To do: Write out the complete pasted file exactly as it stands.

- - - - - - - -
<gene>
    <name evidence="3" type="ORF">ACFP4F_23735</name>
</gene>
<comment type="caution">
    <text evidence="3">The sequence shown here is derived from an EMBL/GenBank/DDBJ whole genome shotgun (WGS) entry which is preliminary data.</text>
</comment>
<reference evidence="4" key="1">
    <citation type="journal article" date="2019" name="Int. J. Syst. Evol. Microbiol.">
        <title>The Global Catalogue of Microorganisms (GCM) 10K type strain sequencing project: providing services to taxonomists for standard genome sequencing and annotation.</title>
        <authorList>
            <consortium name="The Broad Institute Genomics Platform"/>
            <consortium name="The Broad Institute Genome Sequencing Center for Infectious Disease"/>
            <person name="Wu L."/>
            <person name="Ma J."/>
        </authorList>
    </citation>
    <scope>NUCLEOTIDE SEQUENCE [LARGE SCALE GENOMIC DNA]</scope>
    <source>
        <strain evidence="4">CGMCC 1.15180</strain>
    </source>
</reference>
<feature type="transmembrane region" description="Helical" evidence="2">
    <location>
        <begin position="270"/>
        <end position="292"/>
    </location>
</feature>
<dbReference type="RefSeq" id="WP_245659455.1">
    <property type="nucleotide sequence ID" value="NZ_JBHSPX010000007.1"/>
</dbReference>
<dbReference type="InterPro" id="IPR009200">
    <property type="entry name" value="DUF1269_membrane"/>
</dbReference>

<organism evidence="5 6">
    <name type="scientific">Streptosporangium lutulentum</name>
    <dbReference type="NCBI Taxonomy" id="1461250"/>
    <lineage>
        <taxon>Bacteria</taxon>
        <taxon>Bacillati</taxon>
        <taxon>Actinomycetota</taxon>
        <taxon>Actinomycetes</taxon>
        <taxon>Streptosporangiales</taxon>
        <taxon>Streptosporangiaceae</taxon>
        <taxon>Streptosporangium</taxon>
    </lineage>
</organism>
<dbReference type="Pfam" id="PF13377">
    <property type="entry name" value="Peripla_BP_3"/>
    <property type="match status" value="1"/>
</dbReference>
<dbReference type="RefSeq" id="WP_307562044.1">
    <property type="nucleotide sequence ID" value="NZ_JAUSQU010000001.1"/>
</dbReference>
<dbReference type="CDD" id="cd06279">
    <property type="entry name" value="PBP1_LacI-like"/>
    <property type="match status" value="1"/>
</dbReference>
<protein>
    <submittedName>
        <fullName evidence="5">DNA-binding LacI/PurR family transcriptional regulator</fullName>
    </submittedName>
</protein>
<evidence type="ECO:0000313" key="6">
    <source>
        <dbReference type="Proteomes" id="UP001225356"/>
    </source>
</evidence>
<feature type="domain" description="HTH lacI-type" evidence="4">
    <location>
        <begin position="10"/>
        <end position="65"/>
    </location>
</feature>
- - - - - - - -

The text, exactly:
<gene>
    <name evidence="3" type="ORF">ACFP4F_23735</name>
</gene>
<comment type="caution">
    <text evidence="3">The sequence shown here is derived from an EMBL/GenBank/DDBJ whole genome shotgun (WGS) entry which is preliminary data.</text>
</comment>
<reference evidence="4" key="1">
    <citation type="journal article" date="2019" name="Int. J. Syst. Evol. Microbiol.">
        <title>The Global Catalogue of Microorganisms (GCM) 10K type strain sequencing project: providing services to taxonomists for standard genome sequencing and annotation.</title>
        <authorList>
            <consortium name="The Broad Institute Genomics Platform"/>
            <consortium name="The Broad Institute Genome Sequencing Center for Infectious Disease"/>
            <person name="Wu L."/>
            <person name="Ma J."/>
        </authorList>
    </citation>
    <scope>NUCLEOTIDE SEQUENCE [LARGE SCALE GENOMIC DNA]</scope>
    <source>
        <strain evidence="4">CGMCC 1.15180</strain>
    </source>
</reference>
<feature type="transmembrane region" description="Helical" evidence="2">
    <location>
        <begin position="270"/>
        <end position="292"/>
    </location>
</feature>
<dbReference type="RefSeq" id="WP_245659455.1">
    <property type="nucleotide sequence ID" value="NZ_JBHSPX010000007.1"/>
</dbReference>
<dbReference type="InterPro" id="IPR009200">
    <property type="entry name" value="DUF1269_membrane"/>
</dbReference>

<organism evidence="5 6">
    <name type="scientific">Streptosporangium lutulentum</name>
    <dbReference type="NCBI Taxonomy" id="1461250"/>
    <lineage>
        <taxon>Bacteria</taxon>
        <taxon>Bacillati</taxon>
        <taxon>Actinomycetota</taxon>
        <taxon>Actinomycetes</taxon>
        <taxon>Streptosporangiales</taxon>
        <taxon>Streptosporangiaceae</taxon>
        <taxon>Streptosporangium</taxon>
    </lineage>
</organism>
<dbReference type="Pfam" id="PF13377">
    <property type="entry name" value="Peripla_BP_3"/>
    <property type="match status" value="1"/>
</dbReference>
<dbReference type="RefSeq" id="WP_307562044.1">
    <property type="nucleotide sequence ID" value="NZ_JAUSQU010000001.1"/>
</dbReference>
<dbReference type="CDD" id="cd06279">
    <property type="entry name" value="PBP1_LacI-like"/>
    <property type="match status" value="1"/>
</dbReference>
<protein>
    <submittedName>
        <fullName evidence="5">DNA-binding LacI/PurR family transcriptional regulator</fullName>
    </submittedName>
</protein>
<evidence type="ECO:0000313" key="6">
    <source>
        <dbReference type="Proteomes" id="UP001225356"/>
    </source>
</evidence>
<feature type="domain" description="HTH lacI-type" evidence="4">
    <location>
        <begin position="10"/>
        <end position="65"/>
    </location>
</feature>